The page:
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Love is any of a number of
emotions and experiences related to a sense of strong
attachment. The word
love can refer to a variety of different feelings, states,
and attitudes, ranging from generic
pleasure ("I loved that meal") to intense
interpersonal attraction ("I love my boyfriend"). This diversity
of uses and meanings, combined with the complexity of the feelings
involved, makes love unusually difficult to consistently define,
even compared to other emotional states.
As an abstract concept, love usually refers to a deep,
ineffable feeling of tenderly caring for another person. Even
this limited conception of love, however, encompasses a wealth of
different feelings, from the passionate desire and intimacy of
romantic love to the nonsexual emotional closeness of
to the profound
oneness or devotion of
Love in its various forms acts as a major facilitator of
interpersonal relationships and, owing to its central
psychological importance, is one of the most common themes in the
English word "love" can have a variety of related but distinct
meanings in different contexts. Often, other languages use multiple
words to express some of the different concepts that English relies
mainly on "love" to encapsulate; one example is the plurality of
Greek words for "love." Cultural differences in conceptualizing
love thus make it doubly difficult to establish any universal
Although the nature or
essence of love is a subject of frequent debate, different
aspects of the word can be clarified by determining what isn't
love. As a general expression of positive sentiment (a stronger form
of like), love is commonly contrasted with
hate (or neutral
as a less sexual and more emotionally intimate form of romantic
attachment, love is commonly contrasted with
and as an interpersonal relationship with romantic overtones, love
is commonly contrasted with
friendship, although other definitions of the word love
may be applied to close friendships in certain contexts.
When discussed in the abstract, love usually refers to
interpersonal love, an experience felt by a person for another
person. Love often involves caring for or identifying with a person
or thing, including oneself (cf.
In addition to cross-cultural differences in understanding love,
ideas about love have also changed greatly over time. Some
historians date modern conceptions of romantic love to courtly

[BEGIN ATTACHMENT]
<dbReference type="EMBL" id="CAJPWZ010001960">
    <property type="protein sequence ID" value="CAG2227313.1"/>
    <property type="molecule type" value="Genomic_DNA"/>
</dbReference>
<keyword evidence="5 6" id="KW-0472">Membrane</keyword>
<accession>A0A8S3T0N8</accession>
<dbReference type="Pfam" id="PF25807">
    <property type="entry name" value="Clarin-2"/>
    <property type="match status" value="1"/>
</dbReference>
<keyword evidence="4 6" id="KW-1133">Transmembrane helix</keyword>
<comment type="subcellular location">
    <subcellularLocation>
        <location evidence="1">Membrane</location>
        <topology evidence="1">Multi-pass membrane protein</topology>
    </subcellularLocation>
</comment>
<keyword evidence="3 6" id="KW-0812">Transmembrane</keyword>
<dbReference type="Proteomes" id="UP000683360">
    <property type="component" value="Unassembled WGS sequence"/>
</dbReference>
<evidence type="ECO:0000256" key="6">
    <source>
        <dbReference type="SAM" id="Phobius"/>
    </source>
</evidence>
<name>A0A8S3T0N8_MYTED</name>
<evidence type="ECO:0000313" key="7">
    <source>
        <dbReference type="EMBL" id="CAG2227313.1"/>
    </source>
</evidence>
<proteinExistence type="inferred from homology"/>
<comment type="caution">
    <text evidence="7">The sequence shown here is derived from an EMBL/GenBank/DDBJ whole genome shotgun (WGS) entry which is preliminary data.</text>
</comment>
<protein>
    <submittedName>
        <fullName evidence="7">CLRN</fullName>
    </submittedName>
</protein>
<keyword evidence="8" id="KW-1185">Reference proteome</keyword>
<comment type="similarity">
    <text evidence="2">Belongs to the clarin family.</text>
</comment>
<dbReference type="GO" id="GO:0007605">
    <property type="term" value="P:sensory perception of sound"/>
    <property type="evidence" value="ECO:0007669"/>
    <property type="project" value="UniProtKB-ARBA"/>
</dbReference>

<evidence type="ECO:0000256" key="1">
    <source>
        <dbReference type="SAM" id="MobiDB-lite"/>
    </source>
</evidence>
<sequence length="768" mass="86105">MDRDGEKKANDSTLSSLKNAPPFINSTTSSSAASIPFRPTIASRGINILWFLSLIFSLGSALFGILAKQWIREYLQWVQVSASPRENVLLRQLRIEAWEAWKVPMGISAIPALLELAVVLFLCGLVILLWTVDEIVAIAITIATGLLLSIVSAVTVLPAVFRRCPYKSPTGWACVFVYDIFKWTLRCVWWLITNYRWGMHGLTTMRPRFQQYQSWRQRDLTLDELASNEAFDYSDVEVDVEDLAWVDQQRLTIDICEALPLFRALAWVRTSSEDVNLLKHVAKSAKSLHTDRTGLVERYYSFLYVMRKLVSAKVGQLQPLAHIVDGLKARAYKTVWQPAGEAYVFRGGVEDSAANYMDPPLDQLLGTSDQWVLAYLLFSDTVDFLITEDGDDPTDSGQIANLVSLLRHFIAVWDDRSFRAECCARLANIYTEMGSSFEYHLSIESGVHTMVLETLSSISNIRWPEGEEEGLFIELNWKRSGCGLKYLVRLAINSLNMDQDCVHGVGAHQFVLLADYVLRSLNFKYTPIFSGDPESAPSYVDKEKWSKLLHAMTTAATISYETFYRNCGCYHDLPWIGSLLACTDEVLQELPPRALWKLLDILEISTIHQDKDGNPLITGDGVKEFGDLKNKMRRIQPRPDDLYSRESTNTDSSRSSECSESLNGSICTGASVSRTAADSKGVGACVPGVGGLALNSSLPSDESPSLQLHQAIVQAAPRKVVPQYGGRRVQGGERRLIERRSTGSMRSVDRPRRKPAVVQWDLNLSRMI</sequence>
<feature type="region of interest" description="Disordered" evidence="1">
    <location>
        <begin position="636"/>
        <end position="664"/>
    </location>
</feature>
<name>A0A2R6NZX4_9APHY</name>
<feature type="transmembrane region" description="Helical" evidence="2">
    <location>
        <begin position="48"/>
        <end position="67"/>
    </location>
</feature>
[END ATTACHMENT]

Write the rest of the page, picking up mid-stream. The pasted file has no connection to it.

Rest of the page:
Europe during or after the Middle Ages, although the prior existence
of romantic attachments is attested by ancient love poetry.
Because of the complex and abstract nature of love, discourse on
love is commonly reduced to a
thought-terminating cliché, and there are a number of common
proverbs regarding love, from
conquers all" to the
you need is love."
Bertrand Russell describes love as a condition of "absolute
value," as opposed to
relative value. Theologian
Thomas Jay Oord said that to love is to "act intentionally, in
sympathetic response to others, to promote overall well-being." Philosopher
Gottfried Leibniz said that love is "to be delighted by the
happiness of another."
A person can be said to love a country, principle, or goal if
they value it greatly and are deeply committed to it. Similarly,
compassionate outreach and volunteer workers' "love" of their cause
may sometimes be borne not of interpersonal love, but impersonal
love coupled with
altruism and strong political convictions. People can also
"love" material objects, animals, or activities if they invest
themselves in bonding or otherwise identifying with those things. If
sexual passion is also involved, this condition is called
Interpersonal love refers to love between human beings. It is a
more potent sentiment than a simple liking for another.
Unrequited love refers to those feelings of love that are not
reciprocated. Interpersonal love is most closely associated with
interpersonal relationships. Such love might exist between
family members, friends, and couples. There are also a number of
psychological disorders related to love, such as
religion have done the most speculation on the phenomenon of
love. In the last century, the science of
psychology has written a great deal on the subject. In recent
years, the sciences of
biology have added to the understanding of the nature and
function of love.
Biological models of sex tend to view love as a
mammalian drive, much like
Helen Fisher, a leading expert in the topic of love, divides the
experience of love into three partly overlapping stages: lust,
attraction, and attachment. Lust exposes people to others; romantic
attraction encourages people to focus their energy on mating; and
attachment involves tolerating the spouse (or indeed the child) long
enough to rear a child into infancy.
is the initial passionate sexual desire that promotes
and involves the increased release of chemicals such as
estrogen. These effects rarely last more than a few weeks or
Attraction is the more individualized and romantic desire for a
specific candidate for mating, which develops out of lust as
commitment to an individual mate forms. Recent studies in
neuroscience have indicated that as people fall in love, the
brain consistently releases a certain set of chemicals, including
serotonin, which act in a manner similar to
amphetamines, stimulating the brain's